First steps in wet moulding leather

When we teach beginners classes one of the exercises we undertake is to make one of these leaf bowls.

The reasons for this are many but essentially it is to introduce a number of skills working on an organic shape rather than something perfectly symmetrical where any errors would be much more obvious. The leaf shape is very forgiving and you can change the shape a little if you need to.

The most important learning in this exercise is to experience the wonder that is the wet forming of leather into a desired shape which, after drying, will hold that shape.

This can only be undertaken with vegetable tanned leather of reasonably thickness and a firm handle/temper. For this tutorial I will be using Natural (un-dyed) Veg tan shoulder of 3-3.5mm thickness and very roughly the size of an A4 sheet of paper.

Cereal packet cardboard makes excellent pattern material onto which you should draw a 4cm grid pattern and transpose the outline of the leaf onto the cardboard.

Cut out the pattern with a disposable craft knife (the type where you can break off a fresh section to get a fresh new tip to cut with), NOT your leather cutting knife, as cutting paper and cardboard blunts knives very quickly and you need a sharp blade to cut the leather.

Place the pattern on the grain side of the leather (skin up) and trace around it with a scratch awl to leave a light outline impressed into the leather.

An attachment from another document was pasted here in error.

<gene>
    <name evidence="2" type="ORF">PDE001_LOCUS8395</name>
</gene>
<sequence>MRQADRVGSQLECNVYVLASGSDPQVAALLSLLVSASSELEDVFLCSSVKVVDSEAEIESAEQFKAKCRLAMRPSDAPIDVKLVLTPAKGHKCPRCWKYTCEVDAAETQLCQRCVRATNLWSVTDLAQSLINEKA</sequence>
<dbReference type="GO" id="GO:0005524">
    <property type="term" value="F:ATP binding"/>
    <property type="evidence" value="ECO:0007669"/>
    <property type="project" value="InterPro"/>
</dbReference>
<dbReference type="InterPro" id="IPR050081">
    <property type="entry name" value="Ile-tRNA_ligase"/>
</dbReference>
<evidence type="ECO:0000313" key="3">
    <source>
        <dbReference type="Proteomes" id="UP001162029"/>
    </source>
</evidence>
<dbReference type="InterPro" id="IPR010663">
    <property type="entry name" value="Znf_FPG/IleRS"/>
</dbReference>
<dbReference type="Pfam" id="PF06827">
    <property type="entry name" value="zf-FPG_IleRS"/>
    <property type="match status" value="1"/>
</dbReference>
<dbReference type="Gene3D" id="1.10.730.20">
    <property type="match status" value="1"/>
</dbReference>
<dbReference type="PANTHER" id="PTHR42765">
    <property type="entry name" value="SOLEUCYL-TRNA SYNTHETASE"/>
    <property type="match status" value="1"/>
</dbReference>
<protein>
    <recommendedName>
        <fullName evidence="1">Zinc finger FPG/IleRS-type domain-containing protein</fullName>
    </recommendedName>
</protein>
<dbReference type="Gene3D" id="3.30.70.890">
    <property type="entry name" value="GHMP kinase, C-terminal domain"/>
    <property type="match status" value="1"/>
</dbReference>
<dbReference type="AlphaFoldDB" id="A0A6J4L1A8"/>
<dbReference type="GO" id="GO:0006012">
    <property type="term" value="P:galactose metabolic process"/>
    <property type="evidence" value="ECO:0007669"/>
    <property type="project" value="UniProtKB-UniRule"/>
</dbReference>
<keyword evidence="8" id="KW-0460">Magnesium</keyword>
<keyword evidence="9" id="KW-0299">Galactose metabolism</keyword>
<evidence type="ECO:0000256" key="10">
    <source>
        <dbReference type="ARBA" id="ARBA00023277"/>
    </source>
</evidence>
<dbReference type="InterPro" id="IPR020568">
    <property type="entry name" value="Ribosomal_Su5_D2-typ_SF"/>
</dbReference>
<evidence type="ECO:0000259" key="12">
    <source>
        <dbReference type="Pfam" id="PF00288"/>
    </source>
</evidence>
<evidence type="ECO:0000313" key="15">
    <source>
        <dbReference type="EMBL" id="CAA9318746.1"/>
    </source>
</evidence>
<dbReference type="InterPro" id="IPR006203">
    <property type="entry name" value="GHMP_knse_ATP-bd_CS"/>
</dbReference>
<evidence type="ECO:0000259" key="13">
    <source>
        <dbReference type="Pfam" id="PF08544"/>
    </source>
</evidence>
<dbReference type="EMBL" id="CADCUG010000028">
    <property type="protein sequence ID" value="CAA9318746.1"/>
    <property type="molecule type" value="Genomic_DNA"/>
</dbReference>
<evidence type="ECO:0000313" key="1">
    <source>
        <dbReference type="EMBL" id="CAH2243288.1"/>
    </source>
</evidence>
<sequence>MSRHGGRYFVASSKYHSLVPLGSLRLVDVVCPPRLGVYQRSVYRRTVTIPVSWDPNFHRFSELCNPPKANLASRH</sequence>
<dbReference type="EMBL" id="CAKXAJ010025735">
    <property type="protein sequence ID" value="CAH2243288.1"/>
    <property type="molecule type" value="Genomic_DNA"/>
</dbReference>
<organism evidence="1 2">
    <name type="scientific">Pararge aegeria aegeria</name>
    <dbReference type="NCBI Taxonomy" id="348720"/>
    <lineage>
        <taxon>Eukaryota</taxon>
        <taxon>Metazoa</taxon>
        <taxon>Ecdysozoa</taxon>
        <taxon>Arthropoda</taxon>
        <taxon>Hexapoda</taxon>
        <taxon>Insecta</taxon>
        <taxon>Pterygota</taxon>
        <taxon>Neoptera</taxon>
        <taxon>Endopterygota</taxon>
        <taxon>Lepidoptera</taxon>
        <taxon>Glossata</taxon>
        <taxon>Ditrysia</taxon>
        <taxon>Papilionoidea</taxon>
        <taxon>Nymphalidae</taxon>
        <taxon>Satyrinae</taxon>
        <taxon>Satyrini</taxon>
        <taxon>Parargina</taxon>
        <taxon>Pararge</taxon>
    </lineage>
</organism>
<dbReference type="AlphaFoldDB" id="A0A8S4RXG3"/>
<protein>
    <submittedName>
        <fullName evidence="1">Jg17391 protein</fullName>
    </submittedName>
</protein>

The first thing you need to appreciate about cutting out is that straight bladed knives like to cut straight line not curves, so one of the key learning points is cutting out lots of curves freehand which is best undertaken with a clicker knife or a craft knife with a curved blade on a suitable surface.

A green cutting mat is not the best material to cut on, the soft (sacrificial) surface actually grabs the tip of the knife and can deflect it away from the cutting line you are trying to follow. You may want to try a glass chopping board from the kitchen or a marble cheese board. Some of the curves are so tight eg at the tip of the stalk, even for a clicker knife to get around so you will need to cut them to a point and take nibbles off like a pound coin to get them to appear round.

When cutting, the optimum action is to have finger, wrist and elbow in a straight line and move the arm backwards keeping the blade at 90° to the cutting surface. There should be no banking over as you turn a corner therefore it is more appropriate to keep turning the work to where the knife is rather than bending your body or wrist.

Once cut out you can refine the shape if necessary by parring away material, like peeling an apple, and/or sanding with 120 grit sandpaper.

If you have one you can take an edge beveller and run this around the edge of the grain side and the flesh side at 45° and leaning back towards you. If you don’t have an edge beveller you can use sandpaper to create the same effect after the bowl is dry and crisp.

Another optional step is to turn the leaf so the flesh side is up and remove half the material from the stem with a parring knife or safety skiver. This will make it easier to bend into shape later but is not an absolute necessity.